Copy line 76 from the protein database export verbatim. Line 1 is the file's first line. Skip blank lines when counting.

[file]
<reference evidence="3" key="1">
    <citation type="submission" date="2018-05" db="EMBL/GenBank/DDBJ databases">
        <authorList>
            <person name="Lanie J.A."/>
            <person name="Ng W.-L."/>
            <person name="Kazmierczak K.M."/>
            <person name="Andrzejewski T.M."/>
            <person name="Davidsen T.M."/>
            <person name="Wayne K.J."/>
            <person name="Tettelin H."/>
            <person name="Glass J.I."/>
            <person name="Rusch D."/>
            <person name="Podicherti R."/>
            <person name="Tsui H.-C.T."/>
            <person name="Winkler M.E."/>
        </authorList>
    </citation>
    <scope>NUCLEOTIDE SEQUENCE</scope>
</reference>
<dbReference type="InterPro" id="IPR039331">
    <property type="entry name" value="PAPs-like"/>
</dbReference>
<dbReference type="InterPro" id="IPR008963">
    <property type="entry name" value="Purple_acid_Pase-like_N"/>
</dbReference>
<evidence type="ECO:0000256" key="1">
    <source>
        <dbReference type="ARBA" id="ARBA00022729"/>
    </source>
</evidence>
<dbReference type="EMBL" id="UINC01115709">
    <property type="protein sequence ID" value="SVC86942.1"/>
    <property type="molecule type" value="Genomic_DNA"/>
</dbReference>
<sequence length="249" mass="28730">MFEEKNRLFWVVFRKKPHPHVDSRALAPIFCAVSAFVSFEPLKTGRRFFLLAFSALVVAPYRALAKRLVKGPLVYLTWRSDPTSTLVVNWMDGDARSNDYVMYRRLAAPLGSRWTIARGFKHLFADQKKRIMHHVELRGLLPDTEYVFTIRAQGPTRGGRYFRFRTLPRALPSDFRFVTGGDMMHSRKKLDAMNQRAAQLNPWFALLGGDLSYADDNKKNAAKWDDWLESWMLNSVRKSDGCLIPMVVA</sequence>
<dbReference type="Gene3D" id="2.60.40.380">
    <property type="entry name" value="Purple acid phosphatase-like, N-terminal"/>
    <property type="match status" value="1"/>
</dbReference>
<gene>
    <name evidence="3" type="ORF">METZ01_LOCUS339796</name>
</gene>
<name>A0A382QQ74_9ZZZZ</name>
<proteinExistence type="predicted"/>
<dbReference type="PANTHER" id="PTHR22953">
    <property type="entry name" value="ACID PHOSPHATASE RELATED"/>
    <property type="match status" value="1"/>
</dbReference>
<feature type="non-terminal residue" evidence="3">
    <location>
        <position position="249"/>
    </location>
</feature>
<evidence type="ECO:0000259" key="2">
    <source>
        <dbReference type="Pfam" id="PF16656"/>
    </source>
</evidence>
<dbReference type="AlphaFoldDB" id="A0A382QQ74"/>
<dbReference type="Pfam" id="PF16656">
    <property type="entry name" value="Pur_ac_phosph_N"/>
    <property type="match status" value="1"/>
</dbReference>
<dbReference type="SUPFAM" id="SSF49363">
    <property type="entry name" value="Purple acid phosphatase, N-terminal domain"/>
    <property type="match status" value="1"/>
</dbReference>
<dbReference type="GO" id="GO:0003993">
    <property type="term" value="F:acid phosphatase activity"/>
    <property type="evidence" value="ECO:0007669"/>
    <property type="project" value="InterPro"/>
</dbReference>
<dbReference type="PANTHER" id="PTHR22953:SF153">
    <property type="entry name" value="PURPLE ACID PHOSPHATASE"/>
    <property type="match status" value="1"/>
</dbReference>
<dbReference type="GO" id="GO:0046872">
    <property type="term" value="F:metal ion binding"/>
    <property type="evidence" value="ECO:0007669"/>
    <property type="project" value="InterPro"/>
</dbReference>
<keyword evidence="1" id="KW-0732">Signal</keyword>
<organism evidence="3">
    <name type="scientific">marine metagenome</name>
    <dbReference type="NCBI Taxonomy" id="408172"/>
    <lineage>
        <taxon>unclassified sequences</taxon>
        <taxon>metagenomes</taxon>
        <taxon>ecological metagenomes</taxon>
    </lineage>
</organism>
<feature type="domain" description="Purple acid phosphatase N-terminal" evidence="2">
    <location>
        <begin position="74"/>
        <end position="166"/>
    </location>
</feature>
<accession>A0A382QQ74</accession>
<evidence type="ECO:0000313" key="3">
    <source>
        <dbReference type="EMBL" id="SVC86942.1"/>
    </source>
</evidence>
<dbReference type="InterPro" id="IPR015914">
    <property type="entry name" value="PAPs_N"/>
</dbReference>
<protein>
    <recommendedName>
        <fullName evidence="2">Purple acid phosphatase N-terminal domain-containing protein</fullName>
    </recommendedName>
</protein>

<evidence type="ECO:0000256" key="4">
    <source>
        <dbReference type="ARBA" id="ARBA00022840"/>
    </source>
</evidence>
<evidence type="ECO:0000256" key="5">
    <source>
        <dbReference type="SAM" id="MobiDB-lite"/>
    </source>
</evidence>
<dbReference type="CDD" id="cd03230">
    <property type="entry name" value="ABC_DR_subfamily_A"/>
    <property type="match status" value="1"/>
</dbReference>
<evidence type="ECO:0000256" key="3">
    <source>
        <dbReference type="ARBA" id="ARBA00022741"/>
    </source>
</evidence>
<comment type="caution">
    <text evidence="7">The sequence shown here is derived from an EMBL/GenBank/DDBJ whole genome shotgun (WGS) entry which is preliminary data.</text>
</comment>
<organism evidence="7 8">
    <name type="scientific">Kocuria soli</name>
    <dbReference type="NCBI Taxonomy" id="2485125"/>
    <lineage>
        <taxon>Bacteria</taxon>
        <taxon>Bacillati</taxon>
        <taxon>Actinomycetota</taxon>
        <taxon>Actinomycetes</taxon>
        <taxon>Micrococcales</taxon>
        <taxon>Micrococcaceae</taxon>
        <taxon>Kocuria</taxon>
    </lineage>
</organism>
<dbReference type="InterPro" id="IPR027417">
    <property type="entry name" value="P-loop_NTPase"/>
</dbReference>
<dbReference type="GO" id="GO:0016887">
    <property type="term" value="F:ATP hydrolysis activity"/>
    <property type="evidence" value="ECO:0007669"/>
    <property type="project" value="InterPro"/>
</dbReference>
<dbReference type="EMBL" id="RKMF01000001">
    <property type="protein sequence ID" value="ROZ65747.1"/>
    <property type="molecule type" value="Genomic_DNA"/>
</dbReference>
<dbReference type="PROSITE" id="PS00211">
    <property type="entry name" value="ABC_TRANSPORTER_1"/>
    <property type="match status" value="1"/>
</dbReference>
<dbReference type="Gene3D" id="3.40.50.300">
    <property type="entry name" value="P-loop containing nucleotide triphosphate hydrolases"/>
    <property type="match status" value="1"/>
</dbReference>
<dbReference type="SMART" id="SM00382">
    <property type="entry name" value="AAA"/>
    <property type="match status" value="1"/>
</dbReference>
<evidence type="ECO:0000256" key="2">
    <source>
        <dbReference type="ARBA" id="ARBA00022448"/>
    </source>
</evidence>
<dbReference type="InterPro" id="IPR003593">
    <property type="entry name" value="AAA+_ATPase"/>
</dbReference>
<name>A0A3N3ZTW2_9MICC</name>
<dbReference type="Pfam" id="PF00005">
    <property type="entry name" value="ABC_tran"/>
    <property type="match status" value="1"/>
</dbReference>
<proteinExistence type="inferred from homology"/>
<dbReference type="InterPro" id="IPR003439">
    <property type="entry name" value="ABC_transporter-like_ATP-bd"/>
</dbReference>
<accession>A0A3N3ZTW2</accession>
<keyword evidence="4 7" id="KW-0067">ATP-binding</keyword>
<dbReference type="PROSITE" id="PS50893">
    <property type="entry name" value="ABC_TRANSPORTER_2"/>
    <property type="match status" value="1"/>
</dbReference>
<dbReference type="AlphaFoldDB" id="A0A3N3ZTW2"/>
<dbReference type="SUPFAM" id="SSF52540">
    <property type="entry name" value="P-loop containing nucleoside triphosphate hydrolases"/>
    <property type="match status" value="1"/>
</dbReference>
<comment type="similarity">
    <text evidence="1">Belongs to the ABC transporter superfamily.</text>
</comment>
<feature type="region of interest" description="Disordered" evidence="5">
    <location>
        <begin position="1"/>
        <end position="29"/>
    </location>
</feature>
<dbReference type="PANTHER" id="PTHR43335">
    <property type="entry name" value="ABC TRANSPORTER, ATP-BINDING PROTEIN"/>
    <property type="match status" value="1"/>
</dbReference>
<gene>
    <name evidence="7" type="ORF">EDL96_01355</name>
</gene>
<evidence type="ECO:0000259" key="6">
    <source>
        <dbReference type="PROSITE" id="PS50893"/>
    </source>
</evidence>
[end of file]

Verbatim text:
</dbReference>